The earliest evidence of humans in the Zion National Park area is about 10,000 BC, from ancient spear points found among the remains of woolly mammoths and other Ice Age species. By 8500 BC, most of the larger mammals had been hunted to extinction, leading hunters to focus on smaller prey.
Hunter-gatherers used the region around Zion National Park from 6,000 BC to 500 AD. Called the Archaic period, little is known of these small bands that hunted game and collected wild nuts, berries and seeds.
The basic Archaic toolkit included dart points, drills and flaked stone knives. The dart points were attached to wooden shafts and propelled by throwing sticks called “atlatls” that provided greater leverage for throwing.
By 300 BC, some archaic groups began cultivating small patches of squash and corn along rivers and near springs. They were called “Basketweavers” by archeologists, because they left behind numerous coiled and twined baskets, but little else in the rare cave or burial site. Food storage emerged as a major challenge, which the Basketweavers met by building storage cists and pithouses.
Full-time agriculture emerged during the Formative period (A.D.500-1300), as two distinctive groups, the Virgin Anasazi and Parowan Fremont, settled in the region with their pueblos, masonry construction, grinding stones, ceramic pottery and bows and arrows. Archeologists suspect the southern Virgin Anasazi were mostly dependent upon cultivated foods, while the northern Parowan Fremont used hunting and gathering as supplements to cultivated food harvests.
Certainly there was greater variability among the Fremont — some were sedentary farmers, others were wide-ranging nomads and others moved back and forth between those life styles, according to the dictates of the seasons, climate variability or pressures from other groups.
Virgin Anasazi added beans to their basic crops, while they farmed the river bottoms of the Virgin River and major tributaries. Meanwhile, Parowan Fremont peoples cultivated a cold- and drought-tolerant form of corn (Fremont Dent variety) at higher altitudes, along streams or near springs. Both groups were accomplished irrigationists.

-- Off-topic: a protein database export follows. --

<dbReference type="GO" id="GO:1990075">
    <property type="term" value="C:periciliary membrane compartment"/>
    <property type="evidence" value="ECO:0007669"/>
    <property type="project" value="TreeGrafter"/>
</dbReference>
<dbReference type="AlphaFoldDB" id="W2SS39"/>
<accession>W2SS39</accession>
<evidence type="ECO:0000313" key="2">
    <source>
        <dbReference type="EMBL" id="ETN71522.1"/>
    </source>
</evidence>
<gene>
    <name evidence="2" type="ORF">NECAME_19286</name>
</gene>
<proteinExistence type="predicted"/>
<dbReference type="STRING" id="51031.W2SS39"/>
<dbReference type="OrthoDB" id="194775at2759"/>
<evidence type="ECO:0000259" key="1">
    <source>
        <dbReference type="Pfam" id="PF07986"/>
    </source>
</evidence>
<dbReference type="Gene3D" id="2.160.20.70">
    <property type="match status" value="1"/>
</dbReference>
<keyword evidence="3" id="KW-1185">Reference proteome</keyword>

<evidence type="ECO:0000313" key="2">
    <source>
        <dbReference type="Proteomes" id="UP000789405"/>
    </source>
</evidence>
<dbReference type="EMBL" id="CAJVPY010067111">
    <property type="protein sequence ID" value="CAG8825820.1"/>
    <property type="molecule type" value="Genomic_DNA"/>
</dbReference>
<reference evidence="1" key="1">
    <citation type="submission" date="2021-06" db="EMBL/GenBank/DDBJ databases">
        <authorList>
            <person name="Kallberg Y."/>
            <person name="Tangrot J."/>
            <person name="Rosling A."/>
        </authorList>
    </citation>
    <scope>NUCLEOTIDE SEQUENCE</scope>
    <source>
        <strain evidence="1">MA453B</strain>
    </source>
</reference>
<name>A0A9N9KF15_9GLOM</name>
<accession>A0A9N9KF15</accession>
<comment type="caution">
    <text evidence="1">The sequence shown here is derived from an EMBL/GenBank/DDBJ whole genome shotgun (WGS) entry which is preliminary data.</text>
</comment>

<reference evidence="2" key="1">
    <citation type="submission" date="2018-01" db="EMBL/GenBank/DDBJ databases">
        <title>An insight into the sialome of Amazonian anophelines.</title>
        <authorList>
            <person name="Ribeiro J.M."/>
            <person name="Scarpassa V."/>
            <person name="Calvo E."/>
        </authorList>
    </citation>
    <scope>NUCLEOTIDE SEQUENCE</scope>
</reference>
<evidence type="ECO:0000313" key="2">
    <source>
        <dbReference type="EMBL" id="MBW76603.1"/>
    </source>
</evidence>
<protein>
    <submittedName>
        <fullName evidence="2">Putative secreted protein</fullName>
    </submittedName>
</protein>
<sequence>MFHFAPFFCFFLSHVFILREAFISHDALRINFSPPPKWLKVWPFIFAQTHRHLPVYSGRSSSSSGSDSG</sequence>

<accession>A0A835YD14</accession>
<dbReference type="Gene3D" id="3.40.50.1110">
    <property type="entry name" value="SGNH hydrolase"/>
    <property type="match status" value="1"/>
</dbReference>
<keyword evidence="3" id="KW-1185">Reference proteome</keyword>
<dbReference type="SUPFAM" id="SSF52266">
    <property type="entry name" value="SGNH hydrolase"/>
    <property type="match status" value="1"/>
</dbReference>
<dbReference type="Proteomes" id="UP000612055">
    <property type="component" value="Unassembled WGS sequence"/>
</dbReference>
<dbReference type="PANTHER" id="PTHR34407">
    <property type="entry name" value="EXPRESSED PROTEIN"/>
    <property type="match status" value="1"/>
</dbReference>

There has been some debate in the archeological community as to whether the Fremont could be considered the Anasazi’s rustic or “country cousin” relations, but it seems the Fremont lived separate lives from the Anasazi, though the cultures had frequent contacts involving trade in the Kolob Canyon area.
The Anasazi began to build large villages or pueblos in the 1100s and 1200s, also developing a distinctive pottery style called Mesa Verde Black-on-White. Roads connecting Anasazi sites throughout the Southwest were being built.
Archeological records of the Parowan Fremont are distinguished by trapezoidal, anthropomorphic figures in petroglyphs, as well as thin-walled grey pottery.
The Parowan Gap Petroglyphs carved in boulders near Parowan (northeast of Cedar City) are listed on the National Register of Historic Places.
Both groups vanished from the archeological record of southern Utah between 1300 and 1350 AD — hammered by severe droughts in the 11th and 12th centuries, as well as by catastrophic flooding. They may also have faced serious competition from the numerous Numic-language speakers (Paiute, Shoshone, Goshute) who entered the region by 1100 AD.
Archeologists have noticed that it seems that the Anasazi just picked up and moved away — almost as if they expected to return momentarily to their homes and fields.
These new Numic-language groups were hunters and gatherers driven by seasonal availability of game animals, seeds and nuts. No one was entirely dependent upon cultivated foods, although the Southern Paiute planted corn, squash and sunflowers to supplement their wild foods. This has been called the neo-Archaic era, since it more closely reflected the Archaic era life patterns, than the more sedentary life patterns of the Formative era and the dependence upon cultivated crops and pueblos.
The Southern Paiute lived in southwestern Utah from 1200 AD. The largest populations lived along the Virgin and Muddy rivers, where they practiced limited irrigation agriculture. They raised corn, squash, melons, gourds, sunflowers, and, later, winter wheat.
Eventually the Southern Paiute were supplanted by Mormon settlers. The Northern Paiute decisively won the Truckee battle of the Pyramid Lake War, but failed to mount an effective offense thereafter in 1860. The Southern Paiute refused to relocate to the Uintah Reservation, eventually seeking wage labor and raising cattle in southwest Utah.
According to the University of Northern Arizona, the Southern Paiute received $7.25 million in 1972 from the U.S. government in a lawsuit over tribal lands that had been wrongfully taken. Many bands used this money to start small businesses.